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Old 04-16-2019, 08:31 AM   #1
daperrin
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Staryeye Rockfish Length

Hi, I have been fishing outside of Newport Harbor and catching Staryeye but I don't know what the regs say about min length. I have searched but its very confusing the way rockfish are documented. Just hoping someone out there knows for sure. Thanks.
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Old 04-16-2019, 08:51 AM   #2
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Here is what I could find on F&W website. Staryeye is not mentioned, but I would guess (need to be verified) it falls in with others.

28.55. Rockfish (Sebastes).
(a) Open areas, seasons, and depth constraints: See Section 27.20 through Section 27.50 for definitions, special closure areas, and exceptions. Take and possession is authorized as follows:
(6) Cowcod Conservation Areas: Open and closed dates and depths constraints as defined by Section 27.50. Only Nearshore Rockfish, and Shelf Rockfish, as defined in subsections 1.91(a)(1) and 1.91(a)(3), may be taken and possessed, except as provided below in subsection (b)(1).
(b) Limit: Ten, within the Rockfish, Cabezon, and Greenling complex (RCG complex, as defined in Section 1.91) limit of 10 fish, in any combination of species, except as provided below.
(1) The limit on bronzespotted rockfish, cowcod, and yelloweye rockfish is zero. These species shall not be taken or possessed as part of the RCG limit.
(2) The limit on canary rockfish is two fish, within the RCG limit.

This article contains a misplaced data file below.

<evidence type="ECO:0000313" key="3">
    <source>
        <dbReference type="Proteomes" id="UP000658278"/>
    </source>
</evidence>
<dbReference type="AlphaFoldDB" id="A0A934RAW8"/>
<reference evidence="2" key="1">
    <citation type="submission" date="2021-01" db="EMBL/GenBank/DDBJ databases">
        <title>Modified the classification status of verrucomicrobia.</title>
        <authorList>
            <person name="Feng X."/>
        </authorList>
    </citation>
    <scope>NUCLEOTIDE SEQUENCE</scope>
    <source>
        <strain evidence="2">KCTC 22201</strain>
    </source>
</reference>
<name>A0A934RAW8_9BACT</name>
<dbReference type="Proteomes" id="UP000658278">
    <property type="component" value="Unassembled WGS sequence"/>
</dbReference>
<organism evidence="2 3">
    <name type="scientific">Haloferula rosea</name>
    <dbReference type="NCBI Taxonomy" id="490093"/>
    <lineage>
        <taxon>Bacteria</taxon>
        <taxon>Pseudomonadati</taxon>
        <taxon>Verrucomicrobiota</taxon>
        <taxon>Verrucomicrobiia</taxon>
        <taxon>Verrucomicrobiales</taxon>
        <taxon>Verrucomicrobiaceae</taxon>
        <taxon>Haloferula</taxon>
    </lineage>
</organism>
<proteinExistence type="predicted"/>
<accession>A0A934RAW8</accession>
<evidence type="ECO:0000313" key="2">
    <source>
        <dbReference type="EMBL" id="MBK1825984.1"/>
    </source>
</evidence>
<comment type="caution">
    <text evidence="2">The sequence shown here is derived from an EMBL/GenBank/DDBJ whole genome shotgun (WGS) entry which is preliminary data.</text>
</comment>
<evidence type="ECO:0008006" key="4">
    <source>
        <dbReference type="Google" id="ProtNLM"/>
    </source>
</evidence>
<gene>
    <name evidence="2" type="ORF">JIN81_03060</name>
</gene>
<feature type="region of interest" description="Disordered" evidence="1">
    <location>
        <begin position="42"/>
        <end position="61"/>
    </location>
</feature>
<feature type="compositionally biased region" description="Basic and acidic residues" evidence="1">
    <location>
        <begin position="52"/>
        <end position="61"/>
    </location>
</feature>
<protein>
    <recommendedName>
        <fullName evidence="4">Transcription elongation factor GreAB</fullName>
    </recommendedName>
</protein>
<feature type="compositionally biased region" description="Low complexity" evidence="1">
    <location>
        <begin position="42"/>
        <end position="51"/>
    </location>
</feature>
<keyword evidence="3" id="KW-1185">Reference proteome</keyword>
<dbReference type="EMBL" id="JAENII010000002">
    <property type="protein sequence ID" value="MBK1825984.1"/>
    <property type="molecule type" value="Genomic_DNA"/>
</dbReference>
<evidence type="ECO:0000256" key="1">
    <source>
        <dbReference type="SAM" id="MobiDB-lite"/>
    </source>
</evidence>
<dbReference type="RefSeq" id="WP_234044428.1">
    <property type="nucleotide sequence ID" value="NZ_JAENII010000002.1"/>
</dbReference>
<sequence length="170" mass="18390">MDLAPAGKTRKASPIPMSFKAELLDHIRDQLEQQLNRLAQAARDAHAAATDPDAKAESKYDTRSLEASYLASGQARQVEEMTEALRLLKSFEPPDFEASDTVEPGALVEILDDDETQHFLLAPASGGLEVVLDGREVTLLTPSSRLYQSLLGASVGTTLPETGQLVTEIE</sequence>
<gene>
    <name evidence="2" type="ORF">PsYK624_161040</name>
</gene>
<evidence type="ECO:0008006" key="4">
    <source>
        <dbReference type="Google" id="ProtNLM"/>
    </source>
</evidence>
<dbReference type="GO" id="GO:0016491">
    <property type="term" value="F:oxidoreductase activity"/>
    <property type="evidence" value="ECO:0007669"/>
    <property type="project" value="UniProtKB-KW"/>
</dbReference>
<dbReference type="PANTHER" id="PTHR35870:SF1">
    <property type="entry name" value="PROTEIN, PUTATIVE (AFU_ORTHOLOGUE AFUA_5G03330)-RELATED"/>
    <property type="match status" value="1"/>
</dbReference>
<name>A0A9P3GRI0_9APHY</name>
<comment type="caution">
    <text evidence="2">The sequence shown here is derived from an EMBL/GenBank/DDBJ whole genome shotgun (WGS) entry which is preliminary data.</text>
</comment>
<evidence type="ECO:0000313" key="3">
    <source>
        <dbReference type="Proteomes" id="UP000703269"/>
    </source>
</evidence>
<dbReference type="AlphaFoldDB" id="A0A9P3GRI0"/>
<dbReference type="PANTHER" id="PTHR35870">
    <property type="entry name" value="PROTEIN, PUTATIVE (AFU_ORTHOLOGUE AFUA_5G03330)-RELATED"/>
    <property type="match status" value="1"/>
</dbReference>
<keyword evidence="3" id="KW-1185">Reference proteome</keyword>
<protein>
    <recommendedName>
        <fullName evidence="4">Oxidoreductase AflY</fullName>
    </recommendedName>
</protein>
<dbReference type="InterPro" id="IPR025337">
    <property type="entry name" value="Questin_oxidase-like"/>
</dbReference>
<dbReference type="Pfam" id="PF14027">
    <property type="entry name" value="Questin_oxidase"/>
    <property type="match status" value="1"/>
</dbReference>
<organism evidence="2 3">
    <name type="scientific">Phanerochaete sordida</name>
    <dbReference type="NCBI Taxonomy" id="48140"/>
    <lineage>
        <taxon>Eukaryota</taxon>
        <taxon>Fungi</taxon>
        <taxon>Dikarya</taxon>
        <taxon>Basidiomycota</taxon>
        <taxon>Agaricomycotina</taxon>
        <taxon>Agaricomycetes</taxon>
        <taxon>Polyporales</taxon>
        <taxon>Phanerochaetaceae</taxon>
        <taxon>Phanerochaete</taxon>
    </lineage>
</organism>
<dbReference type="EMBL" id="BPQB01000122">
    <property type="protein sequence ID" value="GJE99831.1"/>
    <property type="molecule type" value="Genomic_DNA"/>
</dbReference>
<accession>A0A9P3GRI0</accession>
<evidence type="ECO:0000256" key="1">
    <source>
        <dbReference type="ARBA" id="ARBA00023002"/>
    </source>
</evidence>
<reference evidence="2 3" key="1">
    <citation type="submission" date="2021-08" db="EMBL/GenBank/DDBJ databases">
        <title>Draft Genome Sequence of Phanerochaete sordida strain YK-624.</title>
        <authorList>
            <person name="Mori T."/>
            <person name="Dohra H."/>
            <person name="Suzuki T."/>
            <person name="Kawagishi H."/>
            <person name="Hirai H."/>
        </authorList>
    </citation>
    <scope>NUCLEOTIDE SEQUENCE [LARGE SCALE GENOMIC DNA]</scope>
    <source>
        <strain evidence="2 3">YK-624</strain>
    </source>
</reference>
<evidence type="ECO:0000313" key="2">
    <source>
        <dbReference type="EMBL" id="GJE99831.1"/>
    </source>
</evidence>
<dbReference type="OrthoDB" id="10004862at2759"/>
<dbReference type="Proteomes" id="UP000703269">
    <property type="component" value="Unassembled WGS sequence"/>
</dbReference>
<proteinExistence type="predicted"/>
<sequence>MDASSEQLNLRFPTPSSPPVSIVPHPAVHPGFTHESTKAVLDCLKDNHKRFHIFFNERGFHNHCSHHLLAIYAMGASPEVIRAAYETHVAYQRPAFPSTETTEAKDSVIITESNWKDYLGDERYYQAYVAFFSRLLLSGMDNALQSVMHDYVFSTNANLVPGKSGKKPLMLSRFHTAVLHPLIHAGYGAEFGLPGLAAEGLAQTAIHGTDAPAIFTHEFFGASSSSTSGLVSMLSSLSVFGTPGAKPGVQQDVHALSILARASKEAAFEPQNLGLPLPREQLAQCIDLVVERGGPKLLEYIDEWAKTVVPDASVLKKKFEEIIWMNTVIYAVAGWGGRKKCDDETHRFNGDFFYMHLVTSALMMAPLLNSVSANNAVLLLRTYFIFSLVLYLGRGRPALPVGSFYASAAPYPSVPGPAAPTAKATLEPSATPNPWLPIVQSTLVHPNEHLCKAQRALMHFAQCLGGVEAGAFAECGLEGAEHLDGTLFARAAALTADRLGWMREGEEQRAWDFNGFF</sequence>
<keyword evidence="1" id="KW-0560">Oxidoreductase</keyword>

(3) The limit on black rockfish is three fish, within the RCG limit.
(4) In the Cowcod Conservation Areas (see Section 27.50), the limit on slope rockfish, as defined in subsection 1.91(a)(4), is zero. These species shall not be taken or possessed as part of the RCG limit in the Cowcod Conservation Areas.
(c) Size limit: None.
(d) Method of take: When angling, gear is restricted to not more than two hooks and one line. For purposes of this section, a hook is a single hook, or a double or treble hook with multiple points connected to a common shank.
(e) Fishing rules for rockfish may be changed during the year or in-season by the department under the authority of subsection 27.20(e). See subsection 27.20(f ) for additional information.


I would say, don't keep anything less than 12" just because there is not much meat on smaller sizes.
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Old 04-16-2019, 09:07 AM   #3
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Iím pretty sure there is no size limit on rockfish besides like lingcod
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Old 04-16-2019, 09:36 AM   #4
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sorry I havent got anything to add to what Mahigeer said, but i am curious as to how far out of the harbor you are fishing and where the best launch point is in the harbor? Is it pretty rough getting out of the harbor with chop and boat traffic?

edit: Actually i do have something that may help. There is an app called "Fish Rules" that contains many of the species we fish for here in CA and their regulations in a "card" style presentation. As with anything that isn't directly from fish and game you want to make sure its legit, but I trust it to be inline with the current laws. Here is the screenshot of the card for the fish in question:


Last edited by SoCalEDC; 04-16-2019 at 09:47 AM.
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Old 04-16-2019, 10:18 AM   #5
Saba Slayer
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Starry

As ggianng89 said..."I’m pretty sure there is no size limit on rockfish..." ... "(c) Size limit: None."
There are a few species that are no take..."The limit on bronzespotted rockfish, cowcod, and yelloweye rockfish is zero"
I may keep a small fish sometimes if I have a couple fish that don't seem like they'll make it through the barotrauma or the deep hooking...better in my frying pan than in a seagull...LOL